Long: Trump endorsement will play big part in Blunt’s Senate replacement
SPRINGFIELD, Mo. (KY3) - The man who replaced Roy Blunt in the U.S. House of Representatives in 2010 is now seeking to replace Blunt again as he retires from the U.S. Senate.
“I hope people view me as an underdog. I don’t think I am,” said Billy Long on Thursday in his first day back in Springfield since making his announcement on a national cable T.V. show on Tuesday night.
Long certainly faces a challenge from an already crowded field in the Republican race to replace U.S. Senator Roy Blunt in 2022. That group includes fellow U.S. Representative Vicky Hartzler, Missouri Attorney General Eric Schmitt, who has statewide recognition, and two names that are well-known for their controversial backgrounds.... Eric Greitens, who resigned as governor in 2018, and Mark McCloskey, who was recently pardoned by Governor Parson for charges related to he and his wife using guns to threaten protesters near their home during the George Floyd protests.
“I don’t run against people. I run for the position,” Long said when asked about his opponents. “I’ve run six times and only one time have I ever mentioned an opponent’s name. I don’t intend to change that now. People kind of like a straight shooter, someone who tells it like it is. I’m going to run my race three-feet at a time and we’ve got a big ‘Billy Bus’ so if you were on the ‘Trump Train’ you need to get on the ‘Billy Bus’ now.”
As to why Long is entering the fray?
“The Biden administration all have this Trump derangement syndrome,” he answered. “They want to go through there and completely undo everything that Donald Trump did. I’m fed up and I’m not having it. Politicians can tell you they’re going to stop Joe Biden from taking your guns or taking your freedoms but they’re not going to do any of that until we (Republicans) get back in control. And I’m the one that can win that Senate seat.”
A long-time auctioneer, the 65 year-old Long is an unabashed Trump supporter and met with the former president earlier this week in Manhattan to seek his support.
“It was the 26th floor, Trump Tower, him on one side of the desk and me on the other with one else in the room for 45 minutes,” Long recalled. “He said, ‘So you’re getting in with our without my endorsement?’ And I said, ‘Yes, I’d love to have your endorsement but I’m going to win this thing either way Mr. President.’”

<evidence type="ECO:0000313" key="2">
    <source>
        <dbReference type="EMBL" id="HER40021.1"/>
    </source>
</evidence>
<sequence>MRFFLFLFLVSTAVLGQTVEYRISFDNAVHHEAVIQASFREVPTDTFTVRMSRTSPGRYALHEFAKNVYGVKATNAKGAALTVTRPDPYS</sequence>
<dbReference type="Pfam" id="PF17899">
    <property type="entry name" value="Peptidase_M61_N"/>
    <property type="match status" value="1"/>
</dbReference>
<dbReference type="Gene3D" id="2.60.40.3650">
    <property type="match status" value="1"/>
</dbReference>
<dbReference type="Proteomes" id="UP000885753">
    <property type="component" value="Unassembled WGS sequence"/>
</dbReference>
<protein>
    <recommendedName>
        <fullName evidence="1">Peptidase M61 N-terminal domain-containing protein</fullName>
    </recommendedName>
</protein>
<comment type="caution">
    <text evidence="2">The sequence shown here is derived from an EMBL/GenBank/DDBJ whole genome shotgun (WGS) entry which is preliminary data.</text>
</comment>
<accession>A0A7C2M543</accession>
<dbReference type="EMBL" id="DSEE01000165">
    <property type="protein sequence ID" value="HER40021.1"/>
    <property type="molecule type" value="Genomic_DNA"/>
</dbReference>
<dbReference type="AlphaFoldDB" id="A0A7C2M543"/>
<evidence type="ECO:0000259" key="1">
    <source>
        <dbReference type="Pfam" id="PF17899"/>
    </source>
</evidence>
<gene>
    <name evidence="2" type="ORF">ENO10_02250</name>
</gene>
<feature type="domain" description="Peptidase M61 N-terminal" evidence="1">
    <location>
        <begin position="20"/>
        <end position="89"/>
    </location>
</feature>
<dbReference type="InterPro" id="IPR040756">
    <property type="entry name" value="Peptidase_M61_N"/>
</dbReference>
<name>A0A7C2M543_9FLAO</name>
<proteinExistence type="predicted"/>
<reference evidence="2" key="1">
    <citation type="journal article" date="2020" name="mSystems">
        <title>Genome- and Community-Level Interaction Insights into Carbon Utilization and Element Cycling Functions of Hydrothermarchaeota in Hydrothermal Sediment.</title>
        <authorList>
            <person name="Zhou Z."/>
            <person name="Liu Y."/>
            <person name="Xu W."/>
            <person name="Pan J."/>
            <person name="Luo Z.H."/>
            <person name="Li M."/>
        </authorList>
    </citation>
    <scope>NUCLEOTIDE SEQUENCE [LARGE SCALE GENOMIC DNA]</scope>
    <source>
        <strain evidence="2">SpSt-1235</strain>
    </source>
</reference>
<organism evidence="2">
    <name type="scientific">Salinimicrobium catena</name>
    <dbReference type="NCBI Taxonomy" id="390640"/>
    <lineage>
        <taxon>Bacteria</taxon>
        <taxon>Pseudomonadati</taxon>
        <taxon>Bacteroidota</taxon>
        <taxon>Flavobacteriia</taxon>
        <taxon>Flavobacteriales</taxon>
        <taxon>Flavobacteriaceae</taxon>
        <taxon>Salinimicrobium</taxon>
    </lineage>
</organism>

Long has also brought in Trump’s former advisor Kellyanne Conway to help in his campaign and he admits Trump’s endorsement is crucial in a state that the former President has carried twice.
“Everyone wants Donald J. Trump’s endorsement in the state of Missouri and I tell ‘ya, when he endorses, it’s over,” Long said. “It’s effectively over. He has a 93 percent approval rating among Republican primary voters and this race is going to be decided by them. I’ve had personal friends who’ve said, ‘I wish you weren’t so close to Trump’ but it doesn’t bother me at all. Either you appreciate what he did for this country or you don’t. And I appreciate what he did for this country.”
There are many people, including Republicans, who aren’t happy about what Trump did to the country including grabbing control of the Republican party and changing its image.
Long said it comes down to who has the power to get things done.
“These anti-Trump, never-Trump people are used to losing elections and they’re happy with that,” Long said. “You lose an election and you end up with defunding the police, you end up with an open-border policy. People say that Trump had mean tweets. A lot of people would trade some mean tweets right now for having their country back.”
Long is not allowed to run for re-election for his current congressional seat now that he’s seeking the Senate.
So when asked if he’ll endorse a successor, Long replied with his wry sense of humor still intact.
“No, no, I don’t have a death wish.”
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